Principles of Leadership and Management Success1 Apr, 2012 By: Team of Strategy Development imageSource
Leaders ask themselves these questions: Who am I? Who are we? Where are we going? Who do we want to be? The answers will vary by person, but they will all center on one common element: people. People lead and follow, plan and execute, dream and encourage. Regardless the state-of-the-art products and solutions a business has to offer, nothing gets accomplished without good leaders guiding people.
Adopting the philosophy that, “if you take care of your business, it will take care of you,” is offered here in some realistic guidelines that are applicable not only for new managers, but seasoned ones as well.
- Hire the right people–don’t settle for second best; wait for the good ones. Most of your management success is directly related to the people that you have working for you. That’s the bottom line.
- Once you’ve invested in hiring the right people, execute an effective onboarding plan. Too often, once the new hires are on board, the mistake is made to assume that your job is done. It’s taken a lot of effort and attention to recruit the right people, and now it takes just as much effort and attention to keep them.
- Set your expectation level. People need to know what you expect of them. Aim high--be realistic, but challenging, in your expectations of your team. Share your vision so that everyone knows what your goals are. Repeat them over and over so that they become part of the culture.
- Work alongside your team – do yourself anything that you would ask of other people. Participate in their activities with them; don’t just be an office dweller. Show them what to do and how to do it. Include everyone -you are only as good as your team, and your success is dependent upon them.
- Give your people the tools and resources that they need to succeed. Make sure they have all the training and materials in order to do their jobs. Provide the best working environment possible. Regularly review their access to and use of resources in order to maximize their productivity.
- Hold people accountable to standards. They will occasionally challenge you and test the parameters, but you need to hold the line. Exceptions should be just that – exceptional and rare – otherwise; people tend to take advantage.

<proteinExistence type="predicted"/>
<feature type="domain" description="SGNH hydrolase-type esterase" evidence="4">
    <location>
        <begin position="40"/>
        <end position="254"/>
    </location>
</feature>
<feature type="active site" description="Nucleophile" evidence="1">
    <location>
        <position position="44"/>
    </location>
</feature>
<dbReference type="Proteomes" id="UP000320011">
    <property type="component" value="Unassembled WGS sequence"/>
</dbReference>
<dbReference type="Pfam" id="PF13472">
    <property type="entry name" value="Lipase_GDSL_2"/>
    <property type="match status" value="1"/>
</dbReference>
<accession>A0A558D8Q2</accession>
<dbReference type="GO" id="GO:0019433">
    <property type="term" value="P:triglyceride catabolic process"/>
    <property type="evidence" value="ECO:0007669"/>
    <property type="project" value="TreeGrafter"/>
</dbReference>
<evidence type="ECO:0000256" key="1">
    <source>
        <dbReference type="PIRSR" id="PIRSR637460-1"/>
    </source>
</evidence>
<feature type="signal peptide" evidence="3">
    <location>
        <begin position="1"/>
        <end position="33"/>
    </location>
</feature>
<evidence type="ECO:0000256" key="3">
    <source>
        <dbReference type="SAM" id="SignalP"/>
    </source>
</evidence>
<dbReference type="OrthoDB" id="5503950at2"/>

- Regularly monitor and review performance. People need honest and consistent feedback. Evaluate their strengths and weaknesses, and help develop their areas of opportunity. Quickly address poor performance. Likewise, receive feedback from them in a favorable manner – encourage them to discuss issues with you. Measure and tie compensation to performance!
- Award and recognize good performance – even the little things. People want to be appreciated and know that you care about them. Ignore (as much as possible) mediocre performance – they will learn that to get recognized they will have to perform well. Be generous with “thank you” -and have fun. Happy people are productive people.
- Take a personal interest in each of the people that you work with but recognize this is a fine line situation that should be undertaken with care. Remember, that you don’t hire people to be your friends – friendship comes with time and experience. So, treat everyone as individuals, but also equally.
- Be positive – people will look to you to see how they should behave. Your attitude will become their attitude. Smile and be cheerful – it’s contagious. Treat people with respect and they will be respectful. Focus on the positive, even in situations that are difficult.
- Communicate, communicate, communicate. Your team will function much better if they have all the information that they need. Understanding is critical to success. The more knowledge people have, the better they will understand the direction to go in. Make your team part of the discussion/decision process and they will take more ownership and responsibility in the results.